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Labor Day

Jason Reitman (Juno, Up in the Air) directs an ideal Valentine's Day date movie.

Leave it to Kate Winslet’s warmth, intelligence and sincerity to bring us out of the winter doldrums with Jason Reitman’s nuanced, keenly observed romantic drama Labor Day.  It resonates with delicacy, passion and restraint, touching the heart in places where cynics fear to go.

Carefully adapted by writer-director Mr. Reitman from the acclaimed novel by Joyce Maynard, it’s the poignant story, set in 1987 New England, of a 13-year-old boy’s unconditional love for his lonely, divorced mother, a once-vibrant woman who has grown physically unkempt, emotionally stagnant and sexually barren through loss and neglect. When her husband deserted them, the boy (astonishing new kid on the block Gattlin Griffith) tried to take his father’s place, giving his mother the love she lost and filling the empty space in her life with his own brand of devotion and affection. But Adele (a grippingly mature Ms. Winslet) has become so timid and reclusive that she rarely leaves the house except to buy supplies with the boy as her constant companion. On one of those excursions, a stranger forces Adele and her son, Henry, into their station wagon at the shopping mall and convinces them to drive him to their derelict house in the woods. The man is Frank Chambers (played by a remarkably sensitive Josh Brolin), an escaped convict wrongly serving 18 years for murder.

Although his hostages cringe in terror, this is no violent, dime-store paperback criminal. Frank cooks, minds the furnace, waxes the floor and shows his captives the sort of kindness, strength and presence they’ve been missing for a long time. For five days over the Labor Day weekend, their lives change forever. Told through the boy’s eyes, the details of their story are assembled in flashbacks and memories narrated by Henry as a grown man. The pieces of a jigsaw that will seem, to some, as preposterous, all come together in a satisfying and deeply touching third act that throbs with an understated depth of emotion rarely experienced in films today.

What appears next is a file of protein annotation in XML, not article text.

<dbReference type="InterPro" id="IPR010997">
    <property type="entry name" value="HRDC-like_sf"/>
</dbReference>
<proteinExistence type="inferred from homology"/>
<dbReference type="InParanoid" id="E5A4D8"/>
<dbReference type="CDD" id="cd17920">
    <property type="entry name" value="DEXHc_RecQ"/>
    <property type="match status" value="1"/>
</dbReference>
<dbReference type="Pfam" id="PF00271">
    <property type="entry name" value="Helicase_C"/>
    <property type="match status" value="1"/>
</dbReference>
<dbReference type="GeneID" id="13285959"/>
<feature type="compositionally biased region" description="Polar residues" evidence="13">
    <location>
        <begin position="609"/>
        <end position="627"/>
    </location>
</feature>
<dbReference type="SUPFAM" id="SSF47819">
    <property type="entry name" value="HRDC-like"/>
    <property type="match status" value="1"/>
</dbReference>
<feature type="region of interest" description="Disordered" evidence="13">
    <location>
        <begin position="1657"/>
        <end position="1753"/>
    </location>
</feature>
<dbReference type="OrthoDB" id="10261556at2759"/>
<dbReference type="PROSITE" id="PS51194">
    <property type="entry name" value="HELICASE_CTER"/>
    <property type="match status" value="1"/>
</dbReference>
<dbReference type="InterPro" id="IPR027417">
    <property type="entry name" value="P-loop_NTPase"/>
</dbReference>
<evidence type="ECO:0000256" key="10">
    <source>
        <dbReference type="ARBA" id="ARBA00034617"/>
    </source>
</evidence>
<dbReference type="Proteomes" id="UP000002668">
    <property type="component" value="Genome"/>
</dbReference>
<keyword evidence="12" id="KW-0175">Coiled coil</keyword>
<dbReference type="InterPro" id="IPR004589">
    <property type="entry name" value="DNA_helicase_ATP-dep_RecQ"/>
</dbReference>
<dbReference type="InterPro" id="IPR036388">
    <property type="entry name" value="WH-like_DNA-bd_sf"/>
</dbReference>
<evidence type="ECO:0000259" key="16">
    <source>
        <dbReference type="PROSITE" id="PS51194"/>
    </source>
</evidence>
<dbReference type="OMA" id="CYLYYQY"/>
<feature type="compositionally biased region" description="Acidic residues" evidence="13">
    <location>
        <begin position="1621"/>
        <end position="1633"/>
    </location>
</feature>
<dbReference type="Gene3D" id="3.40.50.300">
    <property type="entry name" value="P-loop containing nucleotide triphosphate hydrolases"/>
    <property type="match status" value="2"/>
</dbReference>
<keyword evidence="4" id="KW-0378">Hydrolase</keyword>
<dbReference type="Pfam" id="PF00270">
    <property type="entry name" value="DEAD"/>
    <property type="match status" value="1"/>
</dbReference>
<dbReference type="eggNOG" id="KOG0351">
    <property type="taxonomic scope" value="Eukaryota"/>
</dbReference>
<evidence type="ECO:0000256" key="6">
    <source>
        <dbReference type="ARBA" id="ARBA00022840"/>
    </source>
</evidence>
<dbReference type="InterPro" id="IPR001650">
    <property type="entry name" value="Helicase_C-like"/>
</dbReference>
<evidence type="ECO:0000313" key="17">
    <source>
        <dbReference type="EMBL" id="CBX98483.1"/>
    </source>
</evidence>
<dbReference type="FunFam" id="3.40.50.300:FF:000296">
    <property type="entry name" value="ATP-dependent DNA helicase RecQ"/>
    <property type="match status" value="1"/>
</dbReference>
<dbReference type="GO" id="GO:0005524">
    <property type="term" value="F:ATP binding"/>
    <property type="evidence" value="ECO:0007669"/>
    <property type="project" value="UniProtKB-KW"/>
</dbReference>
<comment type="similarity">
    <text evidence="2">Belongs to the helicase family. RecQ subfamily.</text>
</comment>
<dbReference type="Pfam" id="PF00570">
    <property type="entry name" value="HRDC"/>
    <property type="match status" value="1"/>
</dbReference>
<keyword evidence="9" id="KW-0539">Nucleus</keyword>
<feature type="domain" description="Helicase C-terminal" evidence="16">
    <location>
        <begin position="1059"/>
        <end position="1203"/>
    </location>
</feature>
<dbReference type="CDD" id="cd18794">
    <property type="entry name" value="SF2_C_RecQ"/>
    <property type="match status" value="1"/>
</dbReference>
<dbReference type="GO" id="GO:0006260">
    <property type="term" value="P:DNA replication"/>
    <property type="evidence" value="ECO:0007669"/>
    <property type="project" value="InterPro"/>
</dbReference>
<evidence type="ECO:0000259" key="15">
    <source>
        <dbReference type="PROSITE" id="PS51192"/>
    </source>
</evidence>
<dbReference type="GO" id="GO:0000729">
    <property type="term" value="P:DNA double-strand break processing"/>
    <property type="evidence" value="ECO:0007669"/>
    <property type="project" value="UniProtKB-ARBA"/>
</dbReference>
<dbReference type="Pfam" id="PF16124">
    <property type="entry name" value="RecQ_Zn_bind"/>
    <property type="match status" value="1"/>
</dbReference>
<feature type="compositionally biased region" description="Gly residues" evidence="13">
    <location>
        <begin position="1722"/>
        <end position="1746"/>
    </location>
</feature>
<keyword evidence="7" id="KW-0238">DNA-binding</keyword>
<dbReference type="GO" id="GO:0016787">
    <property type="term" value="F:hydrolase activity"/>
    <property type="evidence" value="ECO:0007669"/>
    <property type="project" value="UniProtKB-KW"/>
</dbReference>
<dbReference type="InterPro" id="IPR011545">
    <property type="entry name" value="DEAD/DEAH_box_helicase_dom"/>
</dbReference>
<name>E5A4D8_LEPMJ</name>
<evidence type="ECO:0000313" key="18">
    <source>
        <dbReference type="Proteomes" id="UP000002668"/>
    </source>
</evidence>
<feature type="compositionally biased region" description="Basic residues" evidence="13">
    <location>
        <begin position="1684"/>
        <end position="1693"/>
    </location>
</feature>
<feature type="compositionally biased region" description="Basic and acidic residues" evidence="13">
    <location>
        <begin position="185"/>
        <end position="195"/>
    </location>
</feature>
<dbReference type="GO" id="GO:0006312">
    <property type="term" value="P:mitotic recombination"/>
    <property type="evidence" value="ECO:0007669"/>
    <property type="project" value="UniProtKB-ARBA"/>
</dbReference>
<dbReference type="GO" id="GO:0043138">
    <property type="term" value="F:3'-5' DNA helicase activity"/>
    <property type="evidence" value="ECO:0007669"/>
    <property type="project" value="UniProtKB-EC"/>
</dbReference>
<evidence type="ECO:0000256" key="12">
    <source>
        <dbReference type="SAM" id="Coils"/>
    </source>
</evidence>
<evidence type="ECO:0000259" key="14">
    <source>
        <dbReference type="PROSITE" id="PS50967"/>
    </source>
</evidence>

With skillfully honed elements Labor Day delivers solid goods for every kind of audience. An astute social activist, Mr. Reitman specializes in leavening serious subjects with humor. Labor Day is his first full-blown attempt to tackle the tender consequences of unconventional love, and it’s the real deal. The results force us to grapple with different dynamics simultaneously. The metaphors, enhanced by great acting and mirrored in the gorgeous images of Eric Steelberg’s golden cinematography, add up to a wrenching, riveting and richly rewarding experience at the movies. - Rex Reed

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